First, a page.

Luck loves relying on his tight ends in the red zone. In 2016, 12 of Luck’s 31 passing touchdowns went to his tight ends, and in 2014, he threw 18 of his 40 touchdowns to tight ends. (2015 was not included due to Luck playing 7 games due to injury). Now, with Dwayne Allen gone, Doyle becomes the primary receiving option at the tight end position
Redzone Opportunity with Allen Gone
Doyle becomes one of the top options in the red zone after the departure of Dwayne Allen. Taking a look at the other receiving options in Indianapolis:
|Position||Player Name||Height/Weight||2016 Colts Redzone Receiving TDs||2016 Receiving Redzone targets|
|WR||TY Hilton||5’9”, 178 lbs||2||13|
|WR||Donte Moncrief||6’2”, 216 lbs||6||10|
|WR||Phillip Dorsett||5’10”, 185 lbs||0||7|
|WR||Kamar Aiken||6’2”. 216 lbs||N/A, new to team||N/A, new to team|
|RB||Frank Gore||5’9”, 212 lbs||4||6|
|RB||Robert Turbin||5’10”, 225 lbs||1||5|
|TE||Dwayne Allen||6’3”, 265 lbs||4||9|
|TE||Erik Swoope||6’5”, 257 lbs||0||1|
|TE||Jack Doyle||6’6” 262 lbs||4||12|
We can see that the Colts receivers are not particularly tall, with only Moncrief and Aiken being over 6ft. However, Aiken is likely a WR4, with the best case scenario of a WR3 if he outplays Dorsett. Moncrief figures to have the starting WR2 position in Indy, so he will likely still command red zone looks in this play scheme. However, Moncrief’s 6 touchdowns will likely normalize more towards TY Hilton, as he had quite a few red zone targets with little success last year. In total, I expect that the WR group in Indy will receive the same number of red zone targets.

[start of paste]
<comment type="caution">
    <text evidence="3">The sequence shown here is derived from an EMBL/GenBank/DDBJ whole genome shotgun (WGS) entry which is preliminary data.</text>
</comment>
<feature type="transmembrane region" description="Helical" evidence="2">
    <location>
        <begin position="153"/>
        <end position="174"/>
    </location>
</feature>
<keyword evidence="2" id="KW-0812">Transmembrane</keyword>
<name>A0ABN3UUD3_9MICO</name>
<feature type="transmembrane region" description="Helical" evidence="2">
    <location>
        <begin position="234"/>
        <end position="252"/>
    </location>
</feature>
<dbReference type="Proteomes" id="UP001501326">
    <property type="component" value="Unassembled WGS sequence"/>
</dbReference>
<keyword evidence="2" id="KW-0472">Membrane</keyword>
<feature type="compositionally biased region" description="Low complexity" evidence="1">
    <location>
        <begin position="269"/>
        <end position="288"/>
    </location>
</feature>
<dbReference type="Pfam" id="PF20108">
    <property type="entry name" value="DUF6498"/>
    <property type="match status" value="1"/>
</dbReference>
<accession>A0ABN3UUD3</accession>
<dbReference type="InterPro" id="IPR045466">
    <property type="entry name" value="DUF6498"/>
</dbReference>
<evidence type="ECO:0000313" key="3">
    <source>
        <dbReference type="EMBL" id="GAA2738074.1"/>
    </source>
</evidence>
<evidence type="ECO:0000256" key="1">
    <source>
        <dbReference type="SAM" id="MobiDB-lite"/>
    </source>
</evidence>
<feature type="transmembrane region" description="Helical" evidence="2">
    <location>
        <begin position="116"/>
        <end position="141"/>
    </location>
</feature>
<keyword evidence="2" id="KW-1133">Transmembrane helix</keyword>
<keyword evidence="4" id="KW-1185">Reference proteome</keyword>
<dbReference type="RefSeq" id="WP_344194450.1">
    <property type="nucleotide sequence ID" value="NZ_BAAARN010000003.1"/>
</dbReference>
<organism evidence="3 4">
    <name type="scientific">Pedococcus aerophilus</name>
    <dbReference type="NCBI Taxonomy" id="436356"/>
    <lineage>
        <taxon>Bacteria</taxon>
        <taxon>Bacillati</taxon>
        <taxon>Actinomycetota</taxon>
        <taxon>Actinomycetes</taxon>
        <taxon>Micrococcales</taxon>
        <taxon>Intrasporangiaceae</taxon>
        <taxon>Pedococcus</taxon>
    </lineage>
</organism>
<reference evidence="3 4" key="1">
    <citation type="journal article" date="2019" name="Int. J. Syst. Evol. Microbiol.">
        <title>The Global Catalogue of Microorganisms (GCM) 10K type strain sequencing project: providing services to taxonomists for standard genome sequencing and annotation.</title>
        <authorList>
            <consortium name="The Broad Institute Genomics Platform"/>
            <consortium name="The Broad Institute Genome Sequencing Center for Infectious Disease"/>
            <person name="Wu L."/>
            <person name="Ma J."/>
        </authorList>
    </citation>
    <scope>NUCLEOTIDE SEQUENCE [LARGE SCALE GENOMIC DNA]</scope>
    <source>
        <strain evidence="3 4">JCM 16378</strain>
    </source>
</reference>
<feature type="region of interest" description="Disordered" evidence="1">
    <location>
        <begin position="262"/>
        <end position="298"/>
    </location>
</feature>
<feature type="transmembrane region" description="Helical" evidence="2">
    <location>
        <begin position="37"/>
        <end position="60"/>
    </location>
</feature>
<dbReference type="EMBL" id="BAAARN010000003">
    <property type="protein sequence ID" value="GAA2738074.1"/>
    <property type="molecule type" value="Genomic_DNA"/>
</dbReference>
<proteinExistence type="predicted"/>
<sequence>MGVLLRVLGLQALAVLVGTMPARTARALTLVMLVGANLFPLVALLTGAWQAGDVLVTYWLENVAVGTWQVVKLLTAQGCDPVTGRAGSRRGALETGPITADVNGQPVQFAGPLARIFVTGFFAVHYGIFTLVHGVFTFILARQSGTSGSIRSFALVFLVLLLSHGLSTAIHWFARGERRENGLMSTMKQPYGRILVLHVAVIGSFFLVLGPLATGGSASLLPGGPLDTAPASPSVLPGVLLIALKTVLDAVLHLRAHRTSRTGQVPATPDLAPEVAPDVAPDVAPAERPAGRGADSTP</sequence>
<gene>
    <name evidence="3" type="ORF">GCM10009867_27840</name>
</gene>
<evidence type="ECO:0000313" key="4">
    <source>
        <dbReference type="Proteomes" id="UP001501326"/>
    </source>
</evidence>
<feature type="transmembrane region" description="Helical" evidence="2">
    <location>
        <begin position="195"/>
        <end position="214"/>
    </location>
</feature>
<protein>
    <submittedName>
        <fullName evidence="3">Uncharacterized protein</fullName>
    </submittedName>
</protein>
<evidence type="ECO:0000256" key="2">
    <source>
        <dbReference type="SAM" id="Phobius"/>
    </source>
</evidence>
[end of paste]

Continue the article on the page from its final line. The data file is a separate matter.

For the running backs group, both Gore and Turbin are used on outlet routes by Indy in the redzone. They have a high success rate, but these plays typically occur within the 5 yards line, and not from the 20 yards-5 yards area. I would expect about the same number of redzone receiving TDs for the running back group in 2017.
This leaves the tight end group. Here, we can see that Allen had less redzone targets than Doyle for 2016, but still produced 4 TDs. This is due to the tight end group being the largest receiving option within Indy. Swoope, while being a talented player with upside, is the superior blocker to Doyle and will likely be used on the line of scrimmage.
As previously mentioned, Doyle’s strengths lie in his ability to generate separation and his dependability to catch targets. I can see Doyle absorbing almost all of Allen’s targets within the redzone, pushing him close to 13-18 redzone targets. With his aforementioned catching ability and route running, Doyle has a great chance to approach 8+ TDs on the year.
Doyle has been developing as a player in Indianapolis over the past 4 seasons, and now has a chance to shine as a TE1. With Allen gone, he becomes the primary receiving tight end, with the main benefit coming in the redzone. While he may not be a lock for many yards, I think he has a great chance to push for 7-9 touchdowns on the year. Doyle currently has an ADP of #124 (TE#13), and has a great chance to produce as a TE1 with a lower draft cost. Doyle RULES!
2017 Season Projection (Standard Scoring):
|Receptions||Yardage||Touchdowns||Total Standard Points|